Harry Freedman Books

Indisputably glorious: The Scotsman      There is so much to ponder here and so little space to do it in. Which honestly renders Freedman's bold attempt to do so an act bordering on the heroic: Spectator      Freedman's style of presentations is never tedious: Times Literary Supplement       Freedman writes with evocative brio: Wall Street Journal      Masterful and engaging introduction to the history of the Talmud: Publishers Weekly      A pithy, well-informed study: Catholic Herald      Impressive research: Kirkus      Freedman navigates the story with great skill: Sunday Telegraph       An abundance of welcome historical information and anecdotes: Moment Magazine      A complex and important story told in clear, non-academic language: Historical Novels ReviewScholarly and entertaining: Spectator      Tremendous Fun: Catholic Herald

Jerusalem Imperilled


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Jerusalem Imperilled


The year is 66 AD. Jerusalem is in the grip of the corrupt, venal Procurator, Gessius Florus. The city is torn between political, religious and revolutionary groups struggling for dominance. The Procurator's iron grip overshadows all.

Tensions in the city are inflamed by Meir ben-Batiach, a giant of a young man who dreams of freeing his country from the occupiers' rule. His uncle, Yohanan Ben Zakkai, a highly respected rabbi seeks a negotiated peace. Uncle and nephew, statesman and revolutionary are thrown together in an unlikely alliance.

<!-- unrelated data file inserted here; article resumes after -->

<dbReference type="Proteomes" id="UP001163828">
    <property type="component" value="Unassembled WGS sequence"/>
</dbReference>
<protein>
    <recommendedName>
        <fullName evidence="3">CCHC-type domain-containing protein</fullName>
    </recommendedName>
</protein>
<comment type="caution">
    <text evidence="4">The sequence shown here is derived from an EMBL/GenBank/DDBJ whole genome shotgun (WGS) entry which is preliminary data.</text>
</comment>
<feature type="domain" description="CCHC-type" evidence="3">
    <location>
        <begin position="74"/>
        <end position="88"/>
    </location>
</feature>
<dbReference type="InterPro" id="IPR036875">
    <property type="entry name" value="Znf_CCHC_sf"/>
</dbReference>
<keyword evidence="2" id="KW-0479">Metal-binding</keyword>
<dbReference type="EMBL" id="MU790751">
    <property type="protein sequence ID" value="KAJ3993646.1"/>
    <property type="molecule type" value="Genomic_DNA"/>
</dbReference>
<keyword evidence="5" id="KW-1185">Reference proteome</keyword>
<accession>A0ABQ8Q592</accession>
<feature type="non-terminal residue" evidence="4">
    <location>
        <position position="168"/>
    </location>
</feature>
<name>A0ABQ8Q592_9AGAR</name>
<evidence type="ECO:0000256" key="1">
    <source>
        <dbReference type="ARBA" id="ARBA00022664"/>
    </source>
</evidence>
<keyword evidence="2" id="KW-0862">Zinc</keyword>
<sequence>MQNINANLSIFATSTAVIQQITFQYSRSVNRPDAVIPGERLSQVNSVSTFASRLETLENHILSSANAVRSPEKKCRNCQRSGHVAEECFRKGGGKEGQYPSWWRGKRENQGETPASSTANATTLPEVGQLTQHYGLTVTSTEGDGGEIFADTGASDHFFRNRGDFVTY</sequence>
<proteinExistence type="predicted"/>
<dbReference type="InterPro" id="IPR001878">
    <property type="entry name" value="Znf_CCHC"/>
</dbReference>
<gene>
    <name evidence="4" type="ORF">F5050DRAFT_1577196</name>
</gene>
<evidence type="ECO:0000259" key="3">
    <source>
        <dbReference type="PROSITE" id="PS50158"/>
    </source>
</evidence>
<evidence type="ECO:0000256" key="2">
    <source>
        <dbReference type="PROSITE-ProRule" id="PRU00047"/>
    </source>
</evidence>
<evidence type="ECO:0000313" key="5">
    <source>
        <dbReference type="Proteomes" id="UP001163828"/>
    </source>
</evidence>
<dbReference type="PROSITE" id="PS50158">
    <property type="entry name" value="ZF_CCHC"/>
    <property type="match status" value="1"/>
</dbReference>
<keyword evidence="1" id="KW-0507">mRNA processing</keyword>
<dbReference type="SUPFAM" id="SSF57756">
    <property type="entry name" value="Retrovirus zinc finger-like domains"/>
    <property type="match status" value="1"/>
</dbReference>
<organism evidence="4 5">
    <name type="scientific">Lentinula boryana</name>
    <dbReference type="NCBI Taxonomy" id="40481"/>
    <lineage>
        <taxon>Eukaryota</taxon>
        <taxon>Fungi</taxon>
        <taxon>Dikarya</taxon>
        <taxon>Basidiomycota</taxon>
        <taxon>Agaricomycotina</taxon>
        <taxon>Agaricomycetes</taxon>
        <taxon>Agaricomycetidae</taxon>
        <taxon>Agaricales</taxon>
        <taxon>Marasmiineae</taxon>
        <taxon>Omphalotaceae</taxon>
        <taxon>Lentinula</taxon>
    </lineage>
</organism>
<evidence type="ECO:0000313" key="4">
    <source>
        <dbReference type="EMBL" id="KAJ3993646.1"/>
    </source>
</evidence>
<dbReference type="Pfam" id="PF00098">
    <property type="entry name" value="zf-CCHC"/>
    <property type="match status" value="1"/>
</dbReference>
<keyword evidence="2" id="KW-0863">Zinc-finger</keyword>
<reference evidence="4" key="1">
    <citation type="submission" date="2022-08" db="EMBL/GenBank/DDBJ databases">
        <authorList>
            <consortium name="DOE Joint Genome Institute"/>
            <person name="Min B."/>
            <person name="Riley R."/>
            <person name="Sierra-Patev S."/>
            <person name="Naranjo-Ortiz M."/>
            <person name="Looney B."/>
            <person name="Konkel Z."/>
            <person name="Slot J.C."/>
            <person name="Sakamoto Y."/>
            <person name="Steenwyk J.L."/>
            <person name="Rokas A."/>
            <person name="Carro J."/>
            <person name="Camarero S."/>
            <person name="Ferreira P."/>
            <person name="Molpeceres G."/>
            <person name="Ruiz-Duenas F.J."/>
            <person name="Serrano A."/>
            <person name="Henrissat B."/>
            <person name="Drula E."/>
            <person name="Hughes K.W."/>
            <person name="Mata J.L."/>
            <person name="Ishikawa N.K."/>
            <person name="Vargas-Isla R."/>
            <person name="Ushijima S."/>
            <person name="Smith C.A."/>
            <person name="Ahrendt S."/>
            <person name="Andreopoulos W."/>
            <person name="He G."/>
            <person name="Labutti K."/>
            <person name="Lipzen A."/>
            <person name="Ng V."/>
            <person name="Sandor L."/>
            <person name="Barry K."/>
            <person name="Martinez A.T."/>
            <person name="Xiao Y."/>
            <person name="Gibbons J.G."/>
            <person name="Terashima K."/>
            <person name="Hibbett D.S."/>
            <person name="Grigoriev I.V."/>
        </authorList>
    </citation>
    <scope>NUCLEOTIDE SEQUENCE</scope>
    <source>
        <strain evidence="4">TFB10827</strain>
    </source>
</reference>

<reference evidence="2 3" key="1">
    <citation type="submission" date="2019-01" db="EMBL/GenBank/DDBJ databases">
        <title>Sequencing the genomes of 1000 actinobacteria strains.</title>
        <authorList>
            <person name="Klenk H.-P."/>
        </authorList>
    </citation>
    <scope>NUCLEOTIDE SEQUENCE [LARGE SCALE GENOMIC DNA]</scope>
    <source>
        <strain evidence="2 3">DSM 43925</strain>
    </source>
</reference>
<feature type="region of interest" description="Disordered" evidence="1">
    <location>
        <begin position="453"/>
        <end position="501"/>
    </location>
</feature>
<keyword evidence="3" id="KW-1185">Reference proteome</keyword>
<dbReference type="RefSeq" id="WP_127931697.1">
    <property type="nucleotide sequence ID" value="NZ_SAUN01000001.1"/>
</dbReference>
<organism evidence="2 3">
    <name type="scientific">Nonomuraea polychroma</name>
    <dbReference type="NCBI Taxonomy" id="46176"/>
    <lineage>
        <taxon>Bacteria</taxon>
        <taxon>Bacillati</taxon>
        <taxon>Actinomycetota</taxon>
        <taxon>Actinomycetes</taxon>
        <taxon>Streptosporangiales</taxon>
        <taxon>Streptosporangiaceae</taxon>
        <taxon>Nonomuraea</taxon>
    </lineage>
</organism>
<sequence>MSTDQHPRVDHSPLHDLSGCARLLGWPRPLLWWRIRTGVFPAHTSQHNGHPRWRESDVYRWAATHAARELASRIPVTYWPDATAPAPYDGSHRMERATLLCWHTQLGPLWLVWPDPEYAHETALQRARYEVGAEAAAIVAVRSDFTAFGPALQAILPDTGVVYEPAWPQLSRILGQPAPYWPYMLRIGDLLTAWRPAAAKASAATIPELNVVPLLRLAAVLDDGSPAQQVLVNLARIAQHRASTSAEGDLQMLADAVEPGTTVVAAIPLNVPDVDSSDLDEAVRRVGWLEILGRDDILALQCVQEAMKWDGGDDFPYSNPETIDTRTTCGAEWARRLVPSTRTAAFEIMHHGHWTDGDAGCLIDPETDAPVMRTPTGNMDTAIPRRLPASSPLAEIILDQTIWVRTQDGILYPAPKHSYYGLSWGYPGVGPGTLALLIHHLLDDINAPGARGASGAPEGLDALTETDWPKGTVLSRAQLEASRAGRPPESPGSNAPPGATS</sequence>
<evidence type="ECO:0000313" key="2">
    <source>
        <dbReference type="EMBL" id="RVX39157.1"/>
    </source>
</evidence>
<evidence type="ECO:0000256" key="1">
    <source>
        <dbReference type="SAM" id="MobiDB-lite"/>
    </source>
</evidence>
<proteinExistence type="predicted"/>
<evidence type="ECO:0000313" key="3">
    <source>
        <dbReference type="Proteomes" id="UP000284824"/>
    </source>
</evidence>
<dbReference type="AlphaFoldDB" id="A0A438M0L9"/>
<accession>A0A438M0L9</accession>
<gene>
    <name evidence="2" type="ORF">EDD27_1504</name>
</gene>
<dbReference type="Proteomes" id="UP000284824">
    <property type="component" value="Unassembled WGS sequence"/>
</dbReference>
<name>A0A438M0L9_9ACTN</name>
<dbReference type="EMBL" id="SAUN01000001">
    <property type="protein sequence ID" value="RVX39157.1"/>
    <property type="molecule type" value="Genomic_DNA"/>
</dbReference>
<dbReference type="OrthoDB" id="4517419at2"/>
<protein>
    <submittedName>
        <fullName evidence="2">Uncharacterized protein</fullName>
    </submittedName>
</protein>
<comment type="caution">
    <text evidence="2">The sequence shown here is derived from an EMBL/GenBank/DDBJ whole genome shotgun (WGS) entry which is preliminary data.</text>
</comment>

A wealthy merchant marries his daughter, Nechama, to Levi, the son of a priest. At the wedding party the merchant humiliates a long standing enemy who takes his revenge by laying trumped up charges with the Procurator. The newlyweds are taken captive, separated from each other, sold into slavery and shipped to Rome.

From his vantage point as a trusted slave in the port of Ostia, where the boats from Judea dock, Levi chronicles the conflicts, conspiracies and intrigues that threaten to overwhelm his homeland. All the while seeking to find his lost wife and his way home.



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